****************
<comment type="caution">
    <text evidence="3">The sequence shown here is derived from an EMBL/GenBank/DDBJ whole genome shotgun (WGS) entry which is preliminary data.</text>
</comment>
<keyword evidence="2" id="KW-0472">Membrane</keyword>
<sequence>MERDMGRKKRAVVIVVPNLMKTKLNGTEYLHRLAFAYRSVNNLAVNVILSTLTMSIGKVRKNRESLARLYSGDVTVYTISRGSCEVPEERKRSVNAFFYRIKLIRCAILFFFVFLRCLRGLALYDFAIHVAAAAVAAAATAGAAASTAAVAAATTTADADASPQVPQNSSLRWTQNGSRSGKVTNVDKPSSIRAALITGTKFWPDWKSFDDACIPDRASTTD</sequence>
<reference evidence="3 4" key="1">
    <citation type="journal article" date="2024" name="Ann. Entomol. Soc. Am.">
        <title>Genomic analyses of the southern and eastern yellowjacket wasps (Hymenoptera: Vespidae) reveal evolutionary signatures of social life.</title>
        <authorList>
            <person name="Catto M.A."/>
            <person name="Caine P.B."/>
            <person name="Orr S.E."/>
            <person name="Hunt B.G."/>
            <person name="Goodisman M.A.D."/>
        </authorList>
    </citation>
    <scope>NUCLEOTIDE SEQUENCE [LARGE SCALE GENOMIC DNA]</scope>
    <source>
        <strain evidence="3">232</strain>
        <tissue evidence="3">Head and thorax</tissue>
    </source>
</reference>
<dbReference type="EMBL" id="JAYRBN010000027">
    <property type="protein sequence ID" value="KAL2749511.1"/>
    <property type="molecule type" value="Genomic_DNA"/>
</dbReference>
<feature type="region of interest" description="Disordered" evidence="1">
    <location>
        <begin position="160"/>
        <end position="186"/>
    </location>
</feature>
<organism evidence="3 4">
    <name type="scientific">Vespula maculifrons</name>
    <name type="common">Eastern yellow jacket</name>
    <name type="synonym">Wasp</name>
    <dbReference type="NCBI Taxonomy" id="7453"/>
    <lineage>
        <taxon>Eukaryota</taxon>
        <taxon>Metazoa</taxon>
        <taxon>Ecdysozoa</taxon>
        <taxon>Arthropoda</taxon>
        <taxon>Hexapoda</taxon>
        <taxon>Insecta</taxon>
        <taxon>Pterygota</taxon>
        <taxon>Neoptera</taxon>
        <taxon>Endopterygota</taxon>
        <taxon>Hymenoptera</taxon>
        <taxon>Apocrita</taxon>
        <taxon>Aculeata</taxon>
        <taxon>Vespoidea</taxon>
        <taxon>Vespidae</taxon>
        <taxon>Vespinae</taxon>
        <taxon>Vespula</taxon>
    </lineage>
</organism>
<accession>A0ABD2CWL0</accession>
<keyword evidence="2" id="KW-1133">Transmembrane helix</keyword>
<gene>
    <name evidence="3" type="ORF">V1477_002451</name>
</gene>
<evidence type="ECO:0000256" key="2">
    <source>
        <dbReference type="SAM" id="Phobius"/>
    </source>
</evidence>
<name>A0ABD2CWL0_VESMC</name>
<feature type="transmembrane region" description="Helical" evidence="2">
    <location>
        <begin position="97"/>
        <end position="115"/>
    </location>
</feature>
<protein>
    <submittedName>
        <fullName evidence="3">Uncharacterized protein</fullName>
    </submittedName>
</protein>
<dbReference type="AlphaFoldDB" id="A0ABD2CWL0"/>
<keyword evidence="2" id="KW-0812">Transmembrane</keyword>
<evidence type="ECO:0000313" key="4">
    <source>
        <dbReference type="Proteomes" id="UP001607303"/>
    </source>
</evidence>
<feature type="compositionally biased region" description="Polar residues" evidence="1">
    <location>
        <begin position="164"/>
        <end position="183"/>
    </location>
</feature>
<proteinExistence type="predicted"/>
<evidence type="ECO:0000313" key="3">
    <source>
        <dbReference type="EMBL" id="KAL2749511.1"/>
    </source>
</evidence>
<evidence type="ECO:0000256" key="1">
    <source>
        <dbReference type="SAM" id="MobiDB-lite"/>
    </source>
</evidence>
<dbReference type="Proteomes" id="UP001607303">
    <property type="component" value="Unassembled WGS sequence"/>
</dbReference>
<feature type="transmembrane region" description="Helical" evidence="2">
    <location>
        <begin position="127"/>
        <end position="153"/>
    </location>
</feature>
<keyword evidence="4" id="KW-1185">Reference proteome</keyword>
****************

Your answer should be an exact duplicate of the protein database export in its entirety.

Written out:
<comment type="caution">
    <text evidence="3">The sequence shown here is derived from an EMBL/GenBank/DDBJ whole genome shotgun (WGS) entry which is preliminary data.</text>
</comment>
<keyword evidence="2" id="KW-0472">Membrane</keyword>
<sequence>MERDMGRKKRAVVIVVPNLMKTKLNGTEYLHRLAFAYRSVNNLAVNVILSTLTMSIGKVRKNRESLARLYSGDVTVYTISRGSCEVPEERKRSVNAFFYRIKLIRCAILFFFVFLRCLRGLALYDFAIHVAAAAVAAAATAGAAASTAAVAAATTTADADASPQVPQNSSLRWTQNGSRSGKVTNVDKPSSIRAALITGTKFWPDWKSFDDACIPDRASTTD</sequence>
<reference evidence="3 4" key="1">
    <citation type="journal article" date="2024" name="Ann. Entomol. Soc. Am.">
        <title>Genomic analyses of the southern and eastern yellowjacket wasps (Hymenoptera: Vespidae) reveal evolutionary signatures of social life.</title>
        <authorList>
            <person name="Catto M.A."/>
            <person name="Caine P.B."/>
            <person name="Orr S.E."/>
            <person name="Hunt B.G."/>
            <person name="Goodisman M.A.D."/>
        </authorList>
    </citation>
    <scope>NUCLEOTIDE SEQUENCE [LARGE SCALE GENOMIC DNA]</scope>
    <source>
        <strain evidence="3">232</strain>
        <tissue evidence="3">Head and thorax</tissue>
    </source>
</reference>
<dbReference type="EMBL" id="JAYRBN010000027">
    <property type="protein sequence ID" value="KAL2749511.1"/>
    <property type="molecule type" value="Genomic_DNA"/>
</dbReference>
<feature type="region of interest" description="Disordered" evidence="1">
    <location>
        <begin position="160"/>
        <end position="186"/>
    </location>
</feature>
<organism evidence="3 4">
    <name type="scientific">Vespula maculifrons</name>
    <name type="common">Eastern yellow jacket</name>
    <name type="synonym">Wasp</name>
    <dbReference type="NCBI Taxonomy" id="7453"/>
    <lineage>
        <taxon>Eukaryota</taxon>
        <taxon>Metazoa</taxon>
        <taxon>Ecdysozoa</taxon>
        <taxon>Arthropoda</taxon>
        <taxon>Hexapoda</taxon>
        <taxon>Insecta</taxon>
        <taxon>Pterygota</taxon>
        <taxon>Neoptera</taxon>
        <taxon>Endopterygota</taxon>
        <taxon>Hymenoptera</taxon>
        <taxon>Apocrita</taxon>
        <taxon>Aculeata</taxon>
        <taxon>Vespoidea</taxon>
        <taxon>Vespidae</taxon>
        <taxon>Vespinae</taxon>
        <taxon>Vespula</taxon>
    </lineage>
</organism>
<accession>A0ABD2CWL0</accession>
<keyword evidence="2" id="KW-1133">Transmembrane helix</keyword>
<gene>
    <name evidence="3" type="ORF">V1477_002451</name>
</gene>
<evidence type="ECO:0000256" key="2">
    <source>
        <dbReference type="SAM" id="Phobius"/>
    </source>
</evidence>
<name>A0ABD2CWL0_VESMC</name>
<feature type="transmembrane region" description="Helical" evidence="2">
    <location>
        <begin position="97"/>
        <end position="115"/>
    </location>
</feature>
<protein>
    <submittedName>
        <fullName evidence="3">Uncharacterized protein</fullName>
    </submittedName>
</protein>
<dbReference type="AlphaFoldDB" id="A0ABD2CWL0"/>
<keyword evidence="2" id="KW-0812">Transmembrane</keyword>
<evidence type="ECO:0000313" key="4">
    <source>
        <dbReference type="Proteomes" id="UP001607303"/>
    </source>
</evidence>
<feature type="compositionally biased region" description="Polar residues" evidence="1">
    <location>
        <begin position="164"/>
        <end position="183"/>
    </location>
</feature>
<proteinExistence type="predicted"/>
<evidence type="ECO:0000313" key="3">
    <source>
        <dbReference type="EMBL" id="KAL2749511.1"/>
    </source>
</evidence>
<evidence type="ECO:0000256" key="1">
    <source>
        <dbReference type="SAM" id="MobiDB-lite"/>
    </source>
</evidence>
<dbReference type="Proteomes" id="UP001607303">
    <property type="component" value="Unassembled WGS sequence"/>
</dbReference>
<feature type="transmembrane region" description="Helical" evidence="2">
    <location>
        <begin position="127"/>
        <end position="153"/>
    </location>
</feature>
<keyword evidence="4" id="KW-1185">Reference proteome</keyword>